The mortgage finance industry wants the Federal Housing Administration to reduce its premiums, and they’re not being shy about letting the U.S. Department of Housing and Urban Development know about it.
The letters from the trade groups come in the immediate aftermath of FHA's annual Actuarial Report which showed the FHA to be making steady progress in strengthening FHA's finances.
In open letters to HUD and the FHA, leaders from the Community Home Loan Association say the costs of doing FHA-insured mortgages is artificially high.
The Community Home Lenders Association also renewed its call for the FHA to lower the annual premiums it charges, in order to make FHA loans more affordable for lower and middle income homebuyers.
"We commend the FHA for the work it has done to stabilize the finances of FHA,” Scott Olson, Executive Director of CHLA, said. “This makes it possible to balance this continuing progress in building up the FHA Fund with the objective of improving access to credit and increased homeownership opportunities for qualified homebuyers."
The CHLA says that this change would "allow FHA to more fully meet its mission of affordable mortgage credit, while at the same time maintaining a steady buildup in the FHA MMIF Fund."
The community bankers, it should be said, are not the only ones to lobby for this change. The Mortgage Bankers Association are also asking for a break.
“MBA has been a consistent supporter of FHA throughout its 80-year history. We recognize the need for FHA to be on a sound financial footing so that it can support its mission of providing financing to first-time homebuyers and other underserved borrowers,” said Bill Cosgrove, chairman of the Mortgage Bankers Association. “At this time, however, MBA thinks mortgage insurance premiums are counterproductively high and recommends that they be reduced to better serve borrowers and meet FHA’s stated policy objectives.”
The FHA has a statutory mandate to recapitalize the Mutual Mortgage Insurance Fund in order to achieve a two percent capital ratio. That ratio currently stands at 0.41%.
The rate of recapitalization is affected by a tradeoff between the pricing of FHA insurance on one hand, and the corresponding volume of endorsements and their credit quality, on the other.
High insurance premiums tend to decrease volume and worsen credit quality, a dynamic that is exacerbated when there are other competitive sources of mortgage funds available in the market.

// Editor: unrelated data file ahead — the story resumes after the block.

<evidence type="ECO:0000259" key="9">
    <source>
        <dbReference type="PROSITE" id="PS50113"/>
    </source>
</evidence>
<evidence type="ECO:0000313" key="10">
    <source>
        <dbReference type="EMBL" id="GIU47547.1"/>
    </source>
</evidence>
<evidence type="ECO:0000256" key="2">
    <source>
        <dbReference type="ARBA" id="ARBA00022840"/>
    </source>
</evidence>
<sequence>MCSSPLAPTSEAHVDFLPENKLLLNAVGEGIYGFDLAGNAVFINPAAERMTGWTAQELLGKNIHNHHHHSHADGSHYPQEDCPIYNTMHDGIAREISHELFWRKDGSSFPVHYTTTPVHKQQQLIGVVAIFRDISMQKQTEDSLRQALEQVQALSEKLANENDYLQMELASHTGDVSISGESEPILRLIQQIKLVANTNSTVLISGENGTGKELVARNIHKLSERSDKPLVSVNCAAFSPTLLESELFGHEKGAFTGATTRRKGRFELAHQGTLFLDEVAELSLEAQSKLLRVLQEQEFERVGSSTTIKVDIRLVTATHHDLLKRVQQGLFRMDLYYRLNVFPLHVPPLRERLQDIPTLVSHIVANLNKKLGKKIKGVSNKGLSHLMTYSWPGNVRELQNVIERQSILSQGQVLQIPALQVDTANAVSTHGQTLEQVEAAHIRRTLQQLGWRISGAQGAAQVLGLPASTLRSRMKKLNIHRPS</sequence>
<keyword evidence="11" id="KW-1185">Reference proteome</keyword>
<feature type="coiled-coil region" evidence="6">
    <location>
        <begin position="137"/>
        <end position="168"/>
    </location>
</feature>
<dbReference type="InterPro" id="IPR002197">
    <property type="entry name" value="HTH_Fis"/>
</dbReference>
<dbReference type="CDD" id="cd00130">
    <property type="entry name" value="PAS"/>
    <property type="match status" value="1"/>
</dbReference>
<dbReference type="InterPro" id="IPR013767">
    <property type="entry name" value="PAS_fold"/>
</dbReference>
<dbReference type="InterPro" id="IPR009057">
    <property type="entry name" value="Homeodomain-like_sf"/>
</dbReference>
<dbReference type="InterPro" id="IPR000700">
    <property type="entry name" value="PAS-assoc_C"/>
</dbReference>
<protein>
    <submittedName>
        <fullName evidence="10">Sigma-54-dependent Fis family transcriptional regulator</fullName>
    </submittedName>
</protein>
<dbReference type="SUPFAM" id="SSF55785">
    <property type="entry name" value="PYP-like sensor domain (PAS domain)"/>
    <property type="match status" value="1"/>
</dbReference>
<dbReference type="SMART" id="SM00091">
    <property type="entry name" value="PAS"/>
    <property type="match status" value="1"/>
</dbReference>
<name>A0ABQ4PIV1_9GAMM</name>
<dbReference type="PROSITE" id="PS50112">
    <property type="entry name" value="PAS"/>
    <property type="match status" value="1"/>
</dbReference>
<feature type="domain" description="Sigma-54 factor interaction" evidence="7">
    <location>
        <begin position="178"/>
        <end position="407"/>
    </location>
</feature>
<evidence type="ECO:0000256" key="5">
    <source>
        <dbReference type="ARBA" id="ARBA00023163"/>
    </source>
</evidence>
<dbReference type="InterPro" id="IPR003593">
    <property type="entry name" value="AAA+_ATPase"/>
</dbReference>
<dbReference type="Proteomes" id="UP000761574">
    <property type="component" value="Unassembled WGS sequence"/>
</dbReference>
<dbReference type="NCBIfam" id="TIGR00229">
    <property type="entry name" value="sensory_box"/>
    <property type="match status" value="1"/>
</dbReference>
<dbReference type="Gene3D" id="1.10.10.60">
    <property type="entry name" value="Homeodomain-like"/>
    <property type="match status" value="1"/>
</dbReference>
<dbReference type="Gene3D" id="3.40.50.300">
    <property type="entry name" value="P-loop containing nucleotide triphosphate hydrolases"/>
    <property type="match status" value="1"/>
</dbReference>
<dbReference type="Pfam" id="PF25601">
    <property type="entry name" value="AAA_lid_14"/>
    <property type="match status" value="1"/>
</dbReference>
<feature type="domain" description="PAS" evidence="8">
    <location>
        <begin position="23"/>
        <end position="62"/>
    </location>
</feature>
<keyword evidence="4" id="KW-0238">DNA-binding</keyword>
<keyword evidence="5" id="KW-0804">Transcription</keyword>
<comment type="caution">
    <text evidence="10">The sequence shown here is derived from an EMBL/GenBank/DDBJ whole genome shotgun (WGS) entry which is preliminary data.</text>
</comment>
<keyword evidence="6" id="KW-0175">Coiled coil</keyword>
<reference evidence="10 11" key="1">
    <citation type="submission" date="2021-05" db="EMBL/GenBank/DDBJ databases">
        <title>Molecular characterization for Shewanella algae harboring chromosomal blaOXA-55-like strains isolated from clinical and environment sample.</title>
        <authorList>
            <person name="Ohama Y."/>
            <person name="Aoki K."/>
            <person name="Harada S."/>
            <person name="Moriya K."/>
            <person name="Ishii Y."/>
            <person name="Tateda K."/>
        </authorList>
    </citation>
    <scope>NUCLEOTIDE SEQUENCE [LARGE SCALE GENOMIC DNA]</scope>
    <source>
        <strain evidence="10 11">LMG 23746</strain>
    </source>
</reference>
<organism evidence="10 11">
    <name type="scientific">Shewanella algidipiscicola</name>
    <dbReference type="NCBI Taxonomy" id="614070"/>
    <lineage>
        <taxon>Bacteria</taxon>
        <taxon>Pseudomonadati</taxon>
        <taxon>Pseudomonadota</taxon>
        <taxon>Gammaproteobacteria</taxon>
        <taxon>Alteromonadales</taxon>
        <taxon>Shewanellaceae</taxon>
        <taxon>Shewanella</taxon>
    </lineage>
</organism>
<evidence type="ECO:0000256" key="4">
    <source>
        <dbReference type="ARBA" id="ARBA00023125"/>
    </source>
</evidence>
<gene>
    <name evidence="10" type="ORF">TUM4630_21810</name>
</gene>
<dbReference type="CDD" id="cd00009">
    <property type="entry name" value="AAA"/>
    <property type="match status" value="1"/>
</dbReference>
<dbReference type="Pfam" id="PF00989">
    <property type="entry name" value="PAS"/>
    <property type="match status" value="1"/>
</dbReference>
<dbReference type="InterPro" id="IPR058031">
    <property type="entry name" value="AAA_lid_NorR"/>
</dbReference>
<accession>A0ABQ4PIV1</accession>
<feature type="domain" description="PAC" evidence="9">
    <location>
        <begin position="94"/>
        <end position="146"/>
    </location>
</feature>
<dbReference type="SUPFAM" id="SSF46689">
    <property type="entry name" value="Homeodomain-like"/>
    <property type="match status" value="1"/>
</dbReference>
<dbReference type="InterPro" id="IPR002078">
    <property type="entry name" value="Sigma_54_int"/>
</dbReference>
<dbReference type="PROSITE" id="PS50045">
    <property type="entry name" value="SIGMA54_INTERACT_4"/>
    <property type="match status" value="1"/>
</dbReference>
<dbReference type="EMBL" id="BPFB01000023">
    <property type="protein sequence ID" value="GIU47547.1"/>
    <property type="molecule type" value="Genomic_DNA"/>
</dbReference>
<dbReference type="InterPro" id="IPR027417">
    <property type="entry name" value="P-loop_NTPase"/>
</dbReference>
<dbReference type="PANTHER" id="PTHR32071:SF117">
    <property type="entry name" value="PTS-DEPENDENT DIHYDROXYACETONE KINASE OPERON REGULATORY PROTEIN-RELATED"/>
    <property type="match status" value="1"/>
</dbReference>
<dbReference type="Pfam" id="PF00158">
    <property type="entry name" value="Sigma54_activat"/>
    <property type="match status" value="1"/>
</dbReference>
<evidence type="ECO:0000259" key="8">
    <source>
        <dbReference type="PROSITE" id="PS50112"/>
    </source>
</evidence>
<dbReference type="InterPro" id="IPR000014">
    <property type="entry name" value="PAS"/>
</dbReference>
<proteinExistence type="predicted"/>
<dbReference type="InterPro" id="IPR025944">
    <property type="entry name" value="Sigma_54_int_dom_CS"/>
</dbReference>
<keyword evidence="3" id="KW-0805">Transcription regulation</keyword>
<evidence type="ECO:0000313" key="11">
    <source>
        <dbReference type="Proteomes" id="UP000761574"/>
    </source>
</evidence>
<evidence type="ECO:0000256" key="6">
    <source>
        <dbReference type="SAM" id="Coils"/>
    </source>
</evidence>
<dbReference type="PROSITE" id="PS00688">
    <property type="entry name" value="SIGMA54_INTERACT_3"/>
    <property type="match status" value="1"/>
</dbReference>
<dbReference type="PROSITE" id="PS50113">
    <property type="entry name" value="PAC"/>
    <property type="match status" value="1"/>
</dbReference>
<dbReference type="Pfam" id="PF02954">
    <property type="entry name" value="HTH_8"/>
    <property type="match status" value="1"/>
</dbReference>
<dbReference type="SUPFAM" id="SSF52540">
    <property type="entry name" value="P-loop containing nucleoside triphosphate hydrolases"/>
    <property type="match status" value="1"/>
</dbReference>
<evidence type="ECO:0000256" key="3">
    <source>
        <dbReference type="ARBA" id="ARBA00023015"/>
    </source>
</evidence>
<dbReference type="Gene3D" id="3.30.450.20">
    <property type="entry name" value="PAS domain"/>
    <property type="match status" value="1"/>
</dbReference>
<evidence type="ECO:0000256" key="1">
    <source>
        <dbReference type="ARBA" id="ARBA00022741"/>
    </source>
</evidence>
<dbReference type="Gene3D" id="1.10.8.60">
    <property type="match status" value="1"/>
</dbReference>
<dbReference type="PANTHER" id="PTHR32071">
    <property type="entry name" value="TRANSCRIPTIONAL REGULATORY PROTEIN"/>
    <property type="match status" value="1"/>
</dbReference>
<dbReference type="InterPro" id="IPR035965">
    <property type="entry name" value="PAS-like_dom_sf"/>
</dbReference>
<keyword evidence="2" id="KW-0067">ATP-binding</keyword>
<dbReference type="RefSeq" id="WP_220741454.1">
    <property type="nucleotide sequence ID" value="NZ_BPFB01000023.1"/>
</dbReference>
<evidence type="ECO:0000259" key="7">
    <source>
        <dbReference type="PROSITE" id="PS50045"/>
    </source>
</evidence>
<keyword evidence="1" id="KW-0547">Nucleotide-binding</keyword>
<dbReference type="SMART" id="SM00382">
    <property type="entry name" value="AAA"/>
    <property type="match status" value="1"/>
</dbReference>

“…We recommend that FHA lower premium rates to reflect what has been learned from the most recent rounds of increases, namely that the gain in premium revenue was more than offset by a loss of volume and a drop in credit quality for new endorsements,” he said. “For the medium term, FHA should prioritize their objectives of strengthening the economic value of the fund, and increasing their support for first-time homebuyers in the market, allowing a longer time before reaching their target mix of business.”
The letter calls on FHA to reduce premiums as a means of fulfilling its mission of increasing affordability especially for first time and minority borrows.
CHLA first called for a reduction in FHA premiums last February, in a letter to OMB calling for a reduction in the annual premium level from 1.35% to .75%.
This latest letter renews this call, and points out that the cost of this could be partially offset with an increase in upfront premiums, which do not have the same impact on affordability, and also with increased revenues resulting from more borrowers qualifying for an FHA loan.
In the letter, CHLA notes that an estimated 125,000 to 375,000 borrowers would have purchased a home in 2013 with an FHA loan except for FHA's recent hikes in annual premiums.
The letter also notes that FHA home purchase volume has fallen by more than 40% since 2010, and has experienced comparable declines in loans to African-Americans and Hispanic homebuyers.